The appearance of objects generally does not change with changes in the size of their retinal image that occur as the distance from the observer increases or decreases. Contrast constancy ensures this invariance for suprathreshold image features, but fully robust size invariance also requires invariance at threshold, so that near-threshold image features do not appear or disappear with distance changes. Since the angular size and the eccentricity of image features covary with distance changes, the threshold requirement for invariance could be satisfied approximately if contrast thresholds were to vary as the product of the spatial frequency and the eccentricity from the fovea. This model fits contrast thresholds for orientation identification over spatial frequencies of 1–16 cycles/deg and for retinal eccentricities of as much as 23 deg. Contrast detection thresholds from six different studies conform to this model over an even wider range of spatial frequencies and retinal eccentricities. The fitting variable, the fundamental eccentricity constant, was similar for all three studies that measured detection along the horizontal meridian and was higher for the orientation identification contrast thresholds along the same meridian. The eccentricity constant from studies that measured detection along the vertical meridian was higher than the constant calculated for the horizontal meridian and lower than the eccentricity constant for chromatic isoluminance gratings. Our model and these results provide new tools for analyzing the visibility of displays and for designing equal-visibility or variable-visibility displays.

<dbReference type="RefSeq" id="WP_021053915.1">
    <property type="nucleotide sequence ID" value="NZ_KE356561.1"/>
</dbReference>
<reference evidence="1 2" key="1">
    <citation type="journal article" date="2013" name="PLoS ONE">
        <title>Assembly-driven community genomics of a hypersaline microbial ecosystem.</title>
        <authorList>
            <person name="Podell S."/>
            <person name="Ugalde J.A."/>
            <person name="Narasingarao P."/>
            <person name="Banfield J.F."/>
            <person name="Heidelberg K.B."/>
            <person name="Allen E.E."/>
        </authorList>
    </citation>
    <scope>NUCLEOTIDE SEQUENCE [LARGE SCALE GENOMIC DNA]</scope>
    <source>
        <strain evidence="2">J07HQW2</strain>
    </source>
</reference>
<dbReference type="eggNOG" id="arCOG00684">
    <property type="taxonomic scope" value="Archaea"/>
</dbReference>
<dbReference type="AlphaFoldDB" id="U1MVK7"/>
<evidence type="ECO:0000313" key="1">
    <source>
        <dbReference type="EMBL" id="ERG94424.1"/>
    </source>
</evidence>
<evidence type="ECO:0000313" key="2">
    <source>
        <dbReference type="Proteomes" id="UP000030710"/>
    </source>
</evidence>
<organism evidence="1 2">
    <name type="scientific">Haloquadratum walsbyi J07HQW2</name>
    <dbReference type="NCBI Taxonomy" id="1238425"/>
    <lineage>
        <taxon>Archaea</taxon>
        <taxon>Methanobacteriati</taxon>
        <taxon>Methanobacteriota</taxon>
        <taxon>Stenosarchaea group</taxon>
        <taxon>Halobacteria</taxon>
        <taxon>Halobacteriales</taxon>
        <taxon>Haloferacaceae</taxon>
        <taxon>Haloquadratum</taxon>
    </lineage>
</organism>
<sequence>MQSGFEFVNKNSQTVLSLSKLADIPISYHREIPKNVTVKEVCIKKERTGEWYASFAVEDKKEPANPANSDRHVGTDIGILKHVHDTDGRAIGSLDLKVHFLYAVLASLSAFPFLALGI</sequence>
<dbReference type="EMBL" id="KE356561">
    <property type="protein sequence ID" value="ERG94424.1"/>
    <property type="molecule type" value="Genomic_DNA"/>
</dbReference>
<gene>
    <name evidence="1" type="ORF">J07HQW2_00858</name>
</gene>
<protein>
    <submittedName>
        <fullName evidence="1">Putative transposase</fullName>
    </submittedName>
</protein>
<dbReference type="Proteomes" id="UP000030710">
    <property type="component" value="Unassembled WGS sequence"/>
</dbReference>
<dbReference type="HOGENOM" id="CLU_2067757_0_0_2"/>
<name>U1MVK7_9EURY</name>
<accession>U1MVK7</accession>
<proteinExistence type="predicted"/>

© 1991 Optical Society of AmericaFull Article | PDF Article
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